In a fast-moving game, things happen in seconds. When a 12–year-old kid makes a mistake on an athletic field, he will immediately look over to his coach or parent. “If the coach is saying, ‘Don’t worry about it,’ it’s actually not very helpful,” notes Thompson. The key is to get rid of the mistake quickly and decisively. So P.C.A. encourages coaches to establish a “mistake ritual.” One technique, adopted by many, is teaching players to “flush” their mistakes. Using a hand gesture that mimics flushing a toilet, a coach can signal from the sideline and players can signal to each other. “So the kid looks at the coach and the coach goes: ‘Flush it.’ The teammates are saying: ‘Hey, Flush it, we’ll get it back.’ And the kid plays better. Because if you’re not beating yourself up, you can focus on the next play.” After the game, the coach can talk to the player about what happened and why.

P.C.A.’s techniques are grounded in the idea that every child has a kind of “emotional tank.” When it gets drained, it’s difficult to take on challenges or perform well. Coaches need to learn to recognize this and adjust accordingly. P.C.A. even has a “magic ratio” ― the ideal ratio of positive (i.e., tank filling) statements to criticism ― should be 5 to 1.

Focusing on filling the emotional tank is not wimpy or soft. Professional coaches, like Phil Jackson, have used it to great success. It takes effort to do well. Coaches need to observe players closely so they can offer specific and honest feedback. (Kids know false praise when they hear it.)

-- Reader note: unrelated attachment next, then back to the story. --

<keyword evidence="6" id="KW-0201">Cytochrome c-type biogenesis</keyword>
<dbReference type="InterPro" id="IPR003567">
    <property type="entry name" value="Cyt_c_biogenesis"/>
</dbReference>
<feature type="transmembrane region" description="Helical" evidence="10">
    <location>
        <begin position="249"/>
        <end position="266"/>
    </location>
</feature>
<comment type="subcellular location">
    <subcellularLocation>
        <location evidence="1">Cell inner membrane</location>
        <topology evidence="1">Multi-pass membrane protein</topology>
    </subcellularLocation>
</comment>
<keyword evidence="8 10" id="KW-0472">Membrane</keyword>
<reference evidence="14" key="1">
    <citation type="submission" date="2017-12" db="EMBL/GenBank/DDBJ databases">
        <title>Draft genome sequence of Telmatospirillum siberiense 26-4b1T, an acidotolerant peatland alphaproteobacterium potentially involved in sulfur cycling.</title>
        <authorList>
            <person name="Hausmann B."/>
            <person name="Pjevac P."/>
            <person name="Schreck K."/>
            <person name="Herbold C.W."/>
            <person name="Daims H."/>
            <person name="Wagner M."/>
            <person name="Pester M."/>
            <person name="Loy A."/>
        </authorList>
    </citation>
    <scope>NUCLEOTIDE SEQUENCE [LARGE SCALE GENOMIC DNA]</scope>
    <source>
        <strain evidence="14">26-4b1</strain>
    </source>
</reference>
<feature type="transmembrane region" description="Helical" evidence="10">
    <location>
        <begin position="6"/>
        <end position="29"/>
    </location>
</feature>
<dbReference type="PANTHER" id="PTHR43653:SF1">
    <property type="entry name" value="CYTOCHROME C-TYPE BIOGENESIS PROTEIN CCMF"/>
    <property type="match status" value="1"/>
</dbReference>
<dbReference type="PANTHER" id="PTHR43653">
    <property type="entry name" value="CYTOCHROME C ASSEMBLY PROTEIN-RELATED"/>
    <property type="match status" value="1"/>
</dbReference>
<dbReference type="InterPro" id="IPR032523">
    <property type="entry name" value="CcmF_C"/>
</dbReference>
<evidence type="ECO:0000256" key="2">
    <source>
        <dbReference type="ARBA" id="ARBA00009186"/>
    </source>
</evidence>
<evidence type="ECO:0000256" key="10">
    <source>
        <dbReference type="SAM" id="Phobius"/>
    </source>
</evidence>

Nor does it mean a coach can’t have hard conversations with players. The key is not to withhold criticism, but to deliver it in a way that is helpful. If the child is angry or sulking or defensive, she’s not going to be listening very well anyway. “When you ask people to focus on mastery, it’s not soft,” notes Thompson. “And screaming at a kid is not tough. That’s just a lack of impulse control.”

Ken Eriksen, head coach for the U.S.A. Softball Women’s National Team, has incorporated another technique from P.C.A. called the “criticism sandwich.” “I love the philosophy of praise-critique-praise,” he told me, speaking by phone from the Pan American Games in Mexico. “Instead of getting into a kid: ‘Hey, What’s the matter with you? Didn’t we just go over this?’ I like to take the approach: ‘Hey, young lady, you’re doing a great job. You know on that approach to a ground ball, maybe I would use a different footwork. Other than that I cannot commend you enough on your hard work.’ It works so much better.”

“People often think that youth sports is simple, but it’s actually very complex,” observes Thompson. “The symbolism of sports is so powerful. You’ve got coaches whose identity is tied to whether their team wins or not. You’ve got parents who have all this anxiety about their kids being successful and happy, living in a culture that put so much emphasis on winning or getting into the best schools. And you’ve got the kids who are nervous, worried about establishing their own identity, who want to please their parents, and are afraid about looking bad in public.

“But because sports is so valued, we have the opportunity to change the way people relate to their kids through it. Most research indicates that people coach the way they were coached. So you now have kids who are growing up coached with this model and soon they’ll become coaches themselves, so I think the general impact on our society could be huge.”

Have you had a memorable experience with a coach that stuck with you (good or bad)? On Wednesday, I’ll respond to comments, provide some more details about P.C.A.’s techniques, and reveal how Thompson told me he would handle each of the scenarios above.